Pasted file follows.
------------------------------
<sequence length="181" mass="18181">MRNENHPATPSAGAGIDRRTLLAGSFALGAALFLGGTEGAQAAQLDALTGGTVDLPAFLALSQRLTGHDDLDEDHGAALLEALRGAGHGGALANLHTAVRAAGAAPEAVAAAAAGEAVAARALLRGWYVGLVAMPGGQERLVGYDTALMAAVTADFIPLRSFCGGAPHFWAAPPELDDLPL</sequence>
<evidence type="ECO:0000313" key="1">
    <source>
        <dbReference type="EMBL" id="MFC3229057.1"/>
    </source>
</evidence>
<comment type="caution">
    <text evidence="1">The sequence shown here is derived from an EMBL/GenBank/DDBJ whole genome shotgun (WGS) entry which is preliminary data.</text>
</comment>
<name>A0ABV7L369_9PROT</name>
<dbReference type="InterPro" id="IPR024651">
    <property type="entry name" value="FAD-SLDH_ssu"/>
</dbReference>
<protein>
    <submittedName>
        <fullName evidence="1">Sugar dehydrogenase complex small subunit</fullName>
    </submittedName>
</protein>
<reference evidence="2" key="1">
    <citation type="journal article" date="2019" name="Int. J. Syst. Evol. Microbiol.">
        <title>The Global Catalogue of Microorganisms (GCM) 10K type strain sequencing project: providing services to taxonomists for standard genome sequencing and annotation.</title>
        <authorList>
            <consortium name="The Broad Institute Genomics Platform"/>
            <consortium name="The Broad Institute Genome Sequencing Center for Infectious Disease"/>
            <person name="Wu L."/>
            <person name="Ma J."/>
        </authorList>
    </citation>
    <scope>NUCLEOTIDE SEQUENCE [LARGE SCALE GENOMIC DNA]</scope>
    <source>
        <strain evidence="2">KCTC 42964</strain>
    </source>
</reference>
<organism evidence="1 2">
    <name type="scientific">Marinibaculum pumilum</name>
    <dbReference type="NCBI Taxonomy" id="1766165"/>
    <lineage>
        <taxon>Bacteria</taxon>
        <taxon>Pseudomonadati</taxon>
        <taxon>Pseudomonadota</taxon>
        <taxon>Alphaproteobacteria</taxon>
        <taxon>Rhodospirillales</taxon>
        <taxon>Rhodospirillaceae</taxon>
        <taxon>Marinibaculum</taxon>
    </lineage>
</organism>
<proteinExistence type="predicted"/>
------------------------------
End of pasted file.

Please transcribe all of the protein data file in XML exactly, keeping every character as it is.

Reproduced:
<sequence length="181" mass="18181">MRNENHPATPSAGAGIDRRTLLAGSFALGAALFLGGTEGAQAAQLDALTGGTVDLPAFLALSQRLTGHDDLDEDHGAALLEALRGAGHGGALANLHTAVRAAGAAPEAVAAAAAGEAVAARALLRGWYVGLVAMPGGQERLVGYDTALMAAVTADFIPLRSFCGGAPHFWAAPPELDDLPL</sequence>
<evidence type="ECO:0000313" key="1">
    <source>
        <dbReference type="EMBL" id="MFC3229057.1"/>
    </source>
</evidence>
<comment type="caution">
    <text evidence="1">The sequence shown here is derived from an EMBL/GenBank/DDBJ whole genome shotgun (WGS) entry which is preliminary data.</text>
</comment>
<name>A0ABV7L369_9PROT</name>
<dbReference type="InterPro" id="IPR024651">
    <property type="entry name" value="FAD-SLDH_ssu"/>
</dbReference>
<protein>
    <submittedName>
        <fullName evidence="1">Sugar dehydrogenase complex small subunit</fullName>
    </submittedName>
</protein>
<reference evidence="2" key="1">
    <citation type="journal article" date="2019" name="Int. J. Syst. Evol. Microbiol.">
        <title>The Global Catalogue of Microorganisms (GCM) 10K type strain sequencing project: providing services to taxonomists for standard genome sequencing and annotation.</title>
        <authorList>
            <consortium name="The Broad Institute Genomics Platform"/>
            <consortium name="The Broad Institute Genome Sequencing Center for Infectious Disease"/>
            <person name="Wu L."/>
            <person name="Ma J."/>
        </authorList>
    </citation>
    <scope>NUCLEOTIDE SEQUENCE [LARGE SCALE GENOMIC DNA]</scope>
    <source>
        <strain evidence="2">KCTC 42964</strain>
    </source>
</reference>
<organism evidence="1 2">
    <name type="scientific">Marinibaculum pumilum</name>
    <dbReference type="NCBI Taxonomy" id="1766165"/>
    <lineage>
        <taxon>Bacteria</taxon>
        <taxon>Pseudomonadati</taxon>
        <taxon>Pseudomonadota</taxon>
        <taxon>Alphaproteobacteria</taxon>
        <taxon>Rhodospirillales</taxon>
        <taxon>Rhodospirillaceae</taxon>
        <taxon>Marinibaculum</taxon>
    </lineage>
</organism>
<proteinExistence type="predicted"/>